You going to enumerate that?

Following my last post on OrderedDict in Python, I came across another useful technique for working with data in Python, the enumerate function. In C++, using an index to reference data is second nature, but in Python with list comprehensions. For example:

mylist = ['foo','bar','boo']
for i in mylist:
print i
>>>foo
bar
boo

This returns the object in the list for processing and is not only powerful, it’s easy to read and understand. But often, having the index is important if I want to return the index as well as the value itself. This is where enumerate comes in:

for k,v in enumerate(mylist):
print k,v
>>>0 foo
1 bar
2 boo

I now know the index of the item I’m looking for. I’ve used this most recently when I have values in a list where the index of the list is matched to a dictionary of values keyed on the index number. Most of the values are 0, but when the value is greater than 0, I want to return the value and the information from the reference dictionary, keyed on the index number from my first list. For example:

mydict = {0:'first',1:'middle',2:'last}
for k,v in enumerate(mylist):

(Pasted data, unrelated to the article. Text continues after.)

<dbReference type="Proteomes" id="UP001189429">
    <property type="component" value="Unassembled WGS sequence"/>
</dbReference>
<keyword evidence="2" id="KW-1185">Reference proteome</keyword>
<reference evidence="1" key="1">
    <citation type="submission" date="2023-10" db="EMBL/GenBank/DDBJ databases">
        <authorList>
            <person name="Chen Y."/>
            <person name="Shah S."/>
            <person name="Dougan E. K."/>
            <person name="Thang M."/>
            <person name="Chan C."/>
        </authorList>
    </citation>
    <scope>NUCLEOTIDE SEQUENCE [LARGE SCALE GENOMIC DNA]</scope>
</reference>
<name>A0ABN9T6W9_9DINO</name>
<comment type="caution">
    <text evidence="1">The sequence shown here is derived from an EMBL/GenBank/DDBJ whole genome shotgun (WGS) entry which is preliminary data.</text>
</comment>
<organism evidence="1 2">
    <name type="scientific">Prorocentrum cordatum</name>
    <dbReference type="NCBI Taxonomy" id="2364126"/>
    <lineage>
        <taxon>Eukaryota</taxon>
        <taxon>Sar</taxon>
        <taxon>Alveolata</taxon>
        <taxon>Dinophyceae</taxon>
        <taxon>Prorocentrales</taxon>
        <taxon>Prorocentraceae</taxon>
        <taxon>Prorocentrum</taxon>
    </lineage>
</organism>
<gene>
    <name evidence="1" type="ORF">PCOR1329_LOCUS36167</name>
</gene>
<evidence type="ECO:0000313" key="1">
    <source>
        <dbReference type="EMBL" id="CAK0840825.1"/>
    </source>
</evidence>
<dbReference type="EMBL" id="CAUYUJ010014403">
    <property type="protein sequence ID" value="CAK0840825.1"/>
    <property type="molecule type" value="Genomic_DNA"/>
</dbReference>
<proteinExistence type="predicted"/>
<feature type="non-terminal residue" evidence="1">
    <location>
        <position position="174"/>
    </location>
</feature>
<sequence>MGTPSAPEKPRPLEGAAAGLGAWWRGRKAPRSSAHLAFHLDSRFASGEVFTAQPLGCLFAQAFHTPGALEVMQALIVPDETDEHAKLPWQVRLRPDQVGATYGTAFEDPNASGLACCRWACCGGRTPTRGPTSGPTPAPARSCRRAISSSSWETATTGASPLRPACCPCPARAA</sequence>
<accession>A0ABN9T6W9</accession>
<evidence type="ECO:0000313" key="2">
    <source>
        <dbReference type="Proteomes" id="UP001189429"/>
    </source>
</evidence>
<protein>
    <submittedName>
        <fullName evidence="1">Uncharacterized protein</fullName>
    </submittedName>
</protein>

print mydict[k],v
>>>first foo
middle bar
last boo

I could zip them together, but it doesn’t make sense when I just want to return the value keyed by the index number. Enumerate allows me to do this in a simple, elegant way, making my life much easier and continuing my love-affair with Python.

Advertisements

One thought on “You going to enumerate that?

  1. Richard:

    I came across a bit of code the other day that used enumerate naively and inserted a workaround to move from 0-based indexing to 1-based indexing. I figured I would share to readers of your article would be able to avoid the same problem…

    the original code was something like:
    a = [‘one’, ‘two’, ‘three’]

    for item in enumerate(a):
    # where item is a tuple…
    print item[0] + 1, item[1]

    Which yields…
    1 one
    2 two
    3 three

    the more Pythonic means is probably something like this, where the coder could have taken advantage of the built-in capability to start the enumerate counter at a given starting point:

    for item in enumerate(a, 1):
    print item[0], item[1]

    Which also yields…
    1 one
    2 two
    3 three

Leave a Reply

Fill in your details below or click an icon to log in:

WordPress.com Logo

You are commenting using your WordPress.com account. Log Out / Change )

Twitter picture

You are commenting using your Twitter account. Log Out / Change )

Facebook photo

You are commenting using your Facebook account. Log Out / Change )

Google+ photo

You are commenting using your Google+ account. Log Out / Change )

Connecting to %s